Within 30 minutes, almost everyone had left and I stopped the music. The house lights came up. Joe started breaking down the lights and sound equipment. I chatted with the hostess for a while. She complimented me in the highest terms, even though she was utterly shitfaced. I still felt like I had done a good job; for my part, I did not touch a drink that evening. I had a few Sprites and some ice water. Finally, the hostess pulled out an enormous wad of $20 bills and handed it to me. I thanked her. She went away and I started helping Joe move all our stuff downstairs. Meanwhile, the hostess and her husband started brushing trash off the floor with two big push brooms.

It took us a good 30 minutes to haul all our stuff downstairs. We loaded it into the car and--once again--got it all to fit. After that, Joe and I shook hands and congratulated each other on a job well done. I handed him his $300 commission. Then he headed back uptown and he dropped me off at my dorm on 114th Street and Riverside. I wished Joe a happy new year and thanked him for being so generous to me. He said no problem and drove off into the predawn darkness.

I went upstairs to my room on the fourth floor. There was no way I could sleep after the night's toils. It was about quarter to five in the morning, January 1, 2000. I walked over to my single-size mattress. I took the enormous cash wad from my pocket and laid all the money out on the bedspread. I was in awe: $1500 in cash, all for me. I never thought I could ever make that much in one night. It was unbelievable. What a way to start the new year, the new decade, the new millennium. I felt like life could not get any better than this. I even felt that time had suddenly stopped, as if I could never get older, that this moment would last forever. After all, it was the year 2000! To that point in my life--indeed, in everyone's life--it had always been the 20th Century. I couldn't really fathom that life would go on as it always did. On that night, time froze as I sat there ogling my massive money pile. For a few hours, I felt utterly invincible. I felt that I controlled time and that I would never age.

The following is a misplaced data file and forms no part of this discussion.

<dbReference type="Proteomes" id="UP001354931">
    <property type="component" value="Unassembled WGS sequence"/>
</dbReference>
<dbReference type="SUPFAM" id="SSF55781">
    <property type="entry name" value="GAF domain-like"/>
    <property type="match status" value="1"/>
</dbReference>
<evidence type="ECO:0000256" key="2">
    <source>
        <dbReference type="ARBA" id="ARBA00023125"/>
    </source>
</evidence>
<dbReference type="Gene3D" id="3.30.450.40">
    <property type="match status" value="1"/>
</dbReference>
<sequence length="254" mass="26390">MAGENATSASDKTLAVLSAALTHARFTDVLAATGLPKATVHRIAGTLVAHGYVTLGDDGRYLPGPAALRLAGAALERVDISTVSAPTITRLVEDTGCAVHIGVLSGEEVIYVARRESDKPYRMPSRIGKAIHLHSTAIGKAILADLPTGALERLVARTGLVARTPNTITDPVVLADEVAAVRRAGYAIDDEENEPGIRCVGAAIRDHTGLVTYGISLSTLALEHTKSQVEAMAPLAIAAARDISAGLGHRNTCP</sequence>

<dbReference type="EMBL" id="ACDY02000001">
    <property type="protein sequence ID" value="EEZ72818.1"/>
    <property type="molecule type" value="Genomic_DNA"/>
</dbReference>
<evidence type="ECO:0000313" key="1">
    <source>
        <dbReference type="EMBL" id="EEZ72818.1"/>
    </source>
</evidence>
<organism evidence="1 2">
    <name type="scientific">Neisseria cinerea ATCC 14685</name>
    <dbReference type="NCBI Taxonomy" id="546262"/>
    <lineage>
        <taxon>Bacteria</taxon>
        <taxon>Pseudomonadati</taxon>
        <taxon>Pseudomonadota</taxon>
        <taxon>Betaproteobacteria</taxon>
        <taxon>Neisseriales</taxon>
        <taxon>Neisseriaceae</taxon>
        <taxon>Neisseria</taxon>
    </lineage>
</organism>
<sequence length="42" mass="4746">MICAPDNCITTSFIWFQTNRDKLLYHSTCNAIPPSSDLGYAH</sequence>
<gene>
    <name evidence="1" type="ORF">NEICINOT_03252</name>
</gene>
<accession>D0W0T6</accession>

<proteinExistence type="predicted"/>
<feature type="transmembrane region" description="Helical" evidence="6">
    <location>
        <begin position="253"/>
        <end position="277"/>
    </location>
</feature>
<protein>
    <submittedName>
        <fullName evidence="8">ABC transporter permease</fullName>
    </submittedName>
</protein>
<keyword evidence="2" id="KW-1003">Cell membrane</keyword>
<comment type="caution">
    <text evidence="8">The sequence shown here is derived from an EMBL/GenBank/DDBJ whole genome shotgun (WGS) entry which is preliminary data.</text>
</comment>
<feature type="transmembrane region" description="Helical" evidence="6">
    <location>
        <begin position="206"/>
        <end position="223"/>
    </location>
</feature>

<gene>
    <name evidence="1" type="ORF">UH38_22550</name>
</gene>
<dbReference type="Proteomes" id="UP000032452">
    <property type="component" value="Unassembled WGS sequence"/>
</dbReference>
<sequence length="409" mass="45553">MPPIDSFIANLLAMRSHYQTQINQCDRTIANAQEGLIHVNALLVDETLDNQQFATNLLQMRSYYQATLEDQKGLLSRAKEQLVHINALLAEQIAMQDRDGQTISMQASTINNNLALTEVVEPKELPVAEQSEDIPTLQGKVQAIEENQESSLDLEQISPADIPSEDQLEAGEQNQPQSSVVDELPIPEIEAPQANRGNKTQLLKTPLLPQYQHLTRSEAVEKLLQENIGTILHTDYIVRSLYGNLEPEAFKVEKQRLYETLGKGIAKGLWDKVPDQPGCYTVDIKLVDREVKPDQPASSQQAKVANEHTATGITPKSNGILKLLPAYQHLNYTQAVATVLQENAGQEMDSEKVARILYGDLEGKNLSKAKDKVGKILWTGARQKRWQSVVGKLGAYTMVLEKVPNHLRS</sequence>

I was hungry. I went out to get some food at Tom's Diner. It was extremely quiet. All the partying was over. A few stragglers appeared here and there, but that was it. I saw a few "2000" party eyeglasses in a trash can. It was still dark. As I headed down Broadway, a New York Times truck pulled up and a man tossed out the morning edition. I bought one. It had an unforgettably bold headline: 1/1/00. Underneath, in typeface almost as big, was a headline saying that Russia's President Yeltsin had resigned. A new man, Putin, was taking over.

Wow, I thought, everything was looking up! It was a fresh new morning in a fresh new millennium. I had $1500 in cash and there was a new Russian President. One era ended. Another was dawning. Time stood still and I was in control.

Then I went to Tom's and ordered a shake and fries. I stayed there for a while. I let myself get tired. Finally, I headed back to my dorm to go to sleep. It was dawning. Time for bed. It was a good night.

I still have never made that much money in one night as I did on January 1, 2000. I think that's why I remember it so vividly. It felt really good.

Too bad life got harder after that. But on that night, I didn't think anything could ever go wrong.

1 comment:

Sarah said...

I remember hoping the bank will deposit one million dollars in my account that day. too bad all the computers worked normally. But 22 and rich--now that's a great feeling!